Definition of severe in English:

severe

adjective

  • 1(of something bad or undesirable) very great; intense.

    ‘a severe shortage of technicians’
    ‘a severe attack of asthma’
    ‘damage is not too severe’
    • ‘A girl died from a severe asthma attack that may have been triggered by bullying, an inquest heard.’
    • ‘In a separate section, the report reveals that farmed halibut, sea bass and sea bream can suffer from severe cataracts when reared intensively, causing blindness and corneal bleeding.’
    • ‘Training with high intensity can lead to severe muscle damage and soreness.’
    • ‘Henry Bartlam was only six weeks old when he suffered a severe asthma attack which nearly killed him.’
    • ‘Mrs Al-Munchi is believed to have suffered a severe asthma attack earlier in the day.’
    • ‘People at the scene, at about 9.30 pm when the fire was noticed, were beaten back from the house by intense black smoke and severe heat.’
    • ‘Very rarely, a person with asthma will have a severe attack in which none of the treatments work and the attack continues to get worse.’
    • ‘The reaction from the employees and audiences, however, was intense and severe.’
    • ‘In all animals, retinal light damage was the most severe when intense light exposure began during the dark period.’
    • ‘One of the major disincentives is the severe shortage of competent technical and managerial staff.’
    • ‘Seemingly cataclysmic, its occurrence prevented a far more severe and intense shock in the future as French society slowly adjusted to the strains and stresses of modernization.’
    • ‘The pain is of severe intensity and lasts anywhere from 15 to 180 minutes.’
    • ‘I also had severe difficulty during intense exercise.’
    • ‘She's in intensive care with a severe head injury.’
    • ‘Some people with asthma never have a severe attack, only a little wheezing or the occasional bout of coughing.’
    • ‘Here at home, millions face starvation due to severe food shortages - the result of bad governance in our country.’
    • ‘The baby spent 19 days in the hospital's neonatal intensive care unit with severe brain damage, resulting in permanent disabilities.’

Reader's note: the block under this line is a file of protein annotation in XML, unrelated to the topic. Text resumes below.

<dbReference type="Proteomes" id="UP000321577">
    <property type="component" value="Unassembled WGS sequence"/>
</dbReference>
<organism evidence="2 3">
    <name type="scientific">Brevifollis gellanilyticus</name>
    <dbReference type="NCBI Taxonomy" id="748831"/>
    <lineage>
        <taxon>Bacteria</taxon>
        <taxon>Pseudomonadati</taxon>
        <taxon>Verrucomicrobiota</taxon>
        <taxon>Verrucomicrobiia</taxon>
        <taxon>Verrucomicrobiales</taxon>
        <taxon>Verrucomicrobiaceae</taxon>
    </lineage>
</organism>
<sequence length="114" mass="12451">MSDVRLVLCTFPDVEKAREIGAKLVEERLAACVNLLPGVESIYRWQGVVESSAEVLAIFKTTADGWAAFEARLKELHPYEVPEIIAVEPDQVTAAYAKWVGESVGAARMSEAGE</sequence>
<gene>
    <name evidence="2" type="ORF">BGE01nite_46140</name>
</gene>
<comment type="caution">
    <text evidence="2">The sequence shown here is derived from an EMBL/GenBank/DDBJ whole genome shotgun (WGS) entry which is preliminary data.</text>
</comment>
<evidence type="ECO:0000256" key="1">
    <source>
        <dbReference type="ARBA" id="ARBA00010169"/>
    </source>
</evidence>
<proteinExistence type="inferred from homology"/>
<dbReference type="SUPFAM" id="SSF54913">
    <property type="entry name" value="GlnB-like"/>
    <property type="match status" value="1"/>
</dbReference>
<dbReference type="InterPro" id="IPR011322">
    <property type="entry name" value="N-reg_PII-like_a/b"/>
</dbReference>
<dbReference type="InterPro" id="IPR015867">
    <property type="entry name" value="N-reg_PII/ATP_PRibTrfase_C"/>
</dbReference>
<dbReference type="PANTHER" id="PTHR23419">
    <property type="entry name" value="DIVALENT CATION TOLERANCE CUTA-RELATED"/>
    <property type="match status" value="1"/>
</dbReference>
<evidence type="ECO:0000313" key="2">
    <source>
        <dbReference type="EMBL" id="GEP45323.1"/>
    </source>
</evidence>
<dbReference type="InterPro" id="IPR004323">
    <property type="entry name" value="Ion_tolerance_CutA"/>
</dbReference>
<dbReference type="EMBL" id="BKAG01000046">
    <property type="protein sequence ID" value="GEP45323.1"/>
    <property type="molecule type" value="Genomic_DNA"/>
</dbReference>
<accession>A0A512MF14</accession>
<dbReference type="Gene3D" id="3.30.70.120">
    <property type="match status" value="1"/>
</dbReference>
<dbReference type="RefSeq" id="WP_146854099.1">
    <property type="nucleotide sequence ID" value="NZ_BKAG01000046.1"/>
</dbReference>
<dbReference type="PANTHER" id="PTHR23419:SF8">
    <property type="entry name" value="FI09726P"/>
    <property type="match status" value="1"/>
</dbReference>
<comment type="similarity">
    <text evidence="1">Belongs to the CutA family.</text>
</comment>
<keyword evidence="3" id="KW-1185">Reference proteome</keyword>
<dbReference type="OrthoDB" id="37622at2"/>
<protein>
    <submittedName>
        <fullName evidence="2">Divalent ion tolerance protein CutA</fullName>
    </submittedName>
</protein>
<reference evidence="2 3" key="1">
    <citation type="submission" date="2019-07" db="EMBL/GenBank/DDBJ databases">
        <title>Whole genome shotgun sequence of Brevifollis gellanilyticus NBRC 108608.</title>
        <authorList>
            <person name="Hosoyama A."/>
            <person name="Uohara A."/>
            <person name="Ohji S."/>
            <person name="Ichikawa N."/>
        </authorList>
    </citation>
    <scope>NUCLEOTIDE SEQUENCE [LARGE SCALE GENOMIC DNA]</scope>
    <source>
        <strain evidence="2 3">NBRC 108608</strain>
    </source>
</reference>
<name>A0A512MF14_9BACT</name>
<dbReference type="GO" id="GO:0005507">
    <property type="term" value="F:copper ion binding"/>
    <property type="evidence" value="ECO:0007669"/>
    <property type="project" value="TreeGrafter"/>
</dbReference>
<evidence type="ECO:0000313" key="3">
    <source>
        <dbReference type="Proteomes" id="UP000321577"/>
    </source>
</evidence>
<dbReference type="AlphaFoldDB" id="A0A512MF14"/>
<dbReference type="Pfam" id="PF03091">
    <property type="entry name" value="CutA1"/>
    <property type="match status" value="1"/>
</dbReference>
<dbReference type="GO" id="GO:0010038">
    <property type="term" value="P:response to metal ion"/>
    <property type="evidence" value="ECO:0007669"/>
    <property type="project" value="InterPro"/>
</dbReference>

• ‘Another man, in his 20s, was airlifted to Basildon Hospital where he is in intensive care with a severe head injury and with a broken arm and leg.’
    • ‘District councils are braced for severe cash shortages next year when changes designed to simplify funding are likely to leave them seriously out of pocket.’
    • ‘However a few people with psoriasis have a more severe form that requires intensive medical and nursing care.’
    acute, very bad, serious, grave, critical, dire, drastic, grievous, extreme, dreadful, terrible, awful, frightful, appalling, sore
    fierce, violent, strong, wild, powerful, forceful, intense
    excruciating, agonizing, violent, intense, dreadful, awful, terrible, frightful, unbearable, intolerable, unendurable
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    1. 1.1 Demanding great ability, skill, or resilience.
      ‘a severe test of stamina’
      • ‘Little's fundraising skills were put to a severe test.’
      • ‘This post is therefore a severe test of that resolution and fortitude.’
      • ‘These exams were undoubtedly among of the most severe mathematical tests.’
      • ‘In fact, although at times he attempted to abstain from sex for the benefit of his art, Matisse found chastity a severe test.’
      • ‘The home team were comfortable winners over Fahy Rovers on Sunday and they will provide Erris with a severe test in the next round.’
      • ‘His powers of recollection will undergo a severe test this week.’
      • ‘Jose Mourinho's managerial skills would face a severe test.’
      • ‘The period was earlier this year and has been a severe test for China's transportation system and also for the passengers.’
      • ‘Despite the severe physical demands of his work, Tse said that he at least found his heart at ease because of the genuine contentment he derives from his work.’
      • ‘Such an austere destination was, he warned, far more elusive, demanding severe discipline and total renunciation.’
      • ‘Barton faces a severe test, with the likes of Seebald and Fondmort among the opposition for an event which could well be the race of the meeting.’
      • ‘Number three is a shorter 5,252 yard, par 68, but is a severe test of accurate shot making.’
      • ‘The matches, all played in front of crowds in the impressive Hong Kong stadium, combine fast-handling rugby with severe tests of stamina.’
      • ‘His strong, direct running and sturdy defence could be vital to the Irish cause on a day their rearguard faces a severe test.’
      • ‘Henderson is expecting a severe test next weekend, arguing that both English centres bring more than hard, straight running.’
      • ‘Animals that fly in the air have still other similarities dictated by the severe demands of flight.’
      • ‘And Jewell knows he is now facing up to a severe test of his managerial skills as Wigan aim to set off on a winning run.’
      • ‘The historic meeting will be a severe test of the president's nerve.’